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    Sure, use your DC batteries to run a DC motor to an AC alternator.

    Doesn't get much easier than that. Pure sine wave.
     
  6. Ghar

    Active Member

    Mar 8, 2010
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    PWM with a filter gives you a pure sine wave, that's the whole idea.
     
  7. naizmenic

    Thread Starter New Member

    Apr 27, 2010
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    Believe or not, they already do that. They use gasoline generator (aggregate) but it is not appropriate since lab has moved in the high school. It is loud and nasty. Maybe DC motor will be silent enough. Good thing is equipment works fine using generator. So it would be last solution if all other options failed. This with DC motor and AC generator is good but it is more mechanical than electrical solution. I'll keep it as a final solution if all other options failed. Is it possible there is no efficient way of making pure sine with such load?

    edit:
    to: kkazim, thanks a lot for a suggestion and very detail description. I'll have all that in mind when similar project come on. This one is very specific and PWM doesn't do the job.
     
    Last edited: Apr 27, 2010
  8. SgtWookie

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    Jul 17, 2007
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  9. naizmenic

    Thread Starter New Member

    Apr 27, 2010
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    Thanks, as I can see the key point is on output low pass filter.

    Q1: Can low pass filter be defined independently on load for 50Hz sine? Even for very inductive loads?

    Q2: Suppose micro controller is used for PWM generation and duty cycle pulse with resolution is from 1/256 of full width to full width. So 50% of duty cycle is 128/256 = 0.5 of full width. What frequency should has such signal? Should it be in range of few kHz or few hundred kHz?

    Q3: If minus pole of batteries is connected to the load too as common then using half bridge MOSFET circuit on plus pole controlled by PWM I can imagine low pass filter on output "smoothing" square pulses to aprox. sine. But such config doesn't have a negative pole. Sinus generated on output is always positive in respect to ground. From the point of view of "load" current will always has the same direction and that will not be adequate substitution for real AC source. Using full H-bridge (off course without common ground) will make polarity change on the load but I can not imagine low pass filter in such config. Can someone point me in some direction of such topic?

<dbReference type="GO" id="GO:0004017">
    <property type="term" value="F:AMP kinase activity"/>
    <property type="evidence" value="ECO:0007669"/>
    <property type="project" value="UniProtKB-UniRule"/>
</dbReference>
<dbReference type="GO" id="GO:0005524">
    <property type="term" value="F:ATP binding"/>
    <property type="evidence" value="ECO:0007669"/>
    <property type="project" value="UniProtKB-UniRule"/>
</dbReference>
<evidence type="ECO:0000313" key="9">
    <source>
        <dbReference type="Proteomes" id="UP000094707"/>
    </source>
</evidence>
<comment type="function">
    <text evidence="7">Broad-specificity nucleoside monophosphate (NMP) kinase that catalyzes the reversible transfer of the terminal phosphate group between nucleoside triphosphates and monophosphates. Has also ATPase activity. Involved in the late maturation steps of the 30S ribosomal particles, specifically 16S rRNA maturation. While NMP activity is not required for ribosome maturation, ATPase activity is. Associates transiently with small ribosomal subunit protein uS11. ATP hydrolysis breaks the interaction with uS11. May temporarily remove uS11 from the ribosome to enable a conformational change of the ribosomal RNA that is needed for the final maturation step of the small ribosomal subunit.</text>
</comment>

thanks

    edit:
    thx for links, it is very valuable infos

    I found in it
    http://www.irf.com/product-info/audio/classdtutorial.pdf

    at page 9

    filter configs for full H-bridge with two inductance in series with a load and a capacitor in parallel to load but there is no calculation method for those elements of such filter.

    Help.
     
    Last edited: Apr 28, 2010
  10. Ghar

    Active Member

    Mar 8, 2010
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    You need to generate two supply voltages when using a half bridge. It's often done with a capacitive divider from your single supply, using the middle (half supply) as the output's 0 reference.
    50% duty cycle gives you zero output voltage because you equally apply + and -
    In an H-bridge the output voltage is this (D is duty cycle):
    V_{out} = V_{supply}(2D - 1)

    For a sinusoid you make the duty cycle sinusoidal with an offset:
    V_{out} = V_{supply} \cdot[2(0.5sin(wt) + 0.5) - 1]\\<br />
V_{out} = V_{supply} \cdot sin(wt)
     
  11. naizmenic

    Thread Starter New Member

    Apr 27, 2010
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    Thanks a lot for formulas,
    full H bridge is preferable since it doesn't require twice as many batteries.
    With such formula it is easy to create values table in memory of uC and use it for duty cycle of PWM.

    That is ok.

    But how such high freq. output to filter to 50 Hz sine in full bridge topology? I saw some solution in pdf from links of SgtWookie but I must admit I don't understand how such filter works since polarity on load in full H bridge has changing.
    Two inductivities in series with a load and capacitor parallel to load.

    Can someone explain that, please.
     
  12. Ghar

    Active Member

    Mar 8, 2010
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    Look up values probably won't be good enough. You'll have the voltage changing with load especially if the load is varying.
    You'll probably want it to be regulated and for that you'll need feedback control.

    RLC filters don't care about polarity, it doesn't make any difference.
    It should be easy to filter because you're looking to get 50 Hz while the switching will be tens of kHz.
    Inductors reduce the high frequency switching current going through the load while the capacitor does the same thing by shunting some current away.
     
  13. naizmenic

    Thread Starter New Member

    Apr 27, 2010
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    Thanks Ghar.
     
  14. kkazem

    Active Member

    Jul 23, 2009
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    OK,
    There have been a lot of confusing and inaccurate statements made here. I'll try to clear them up.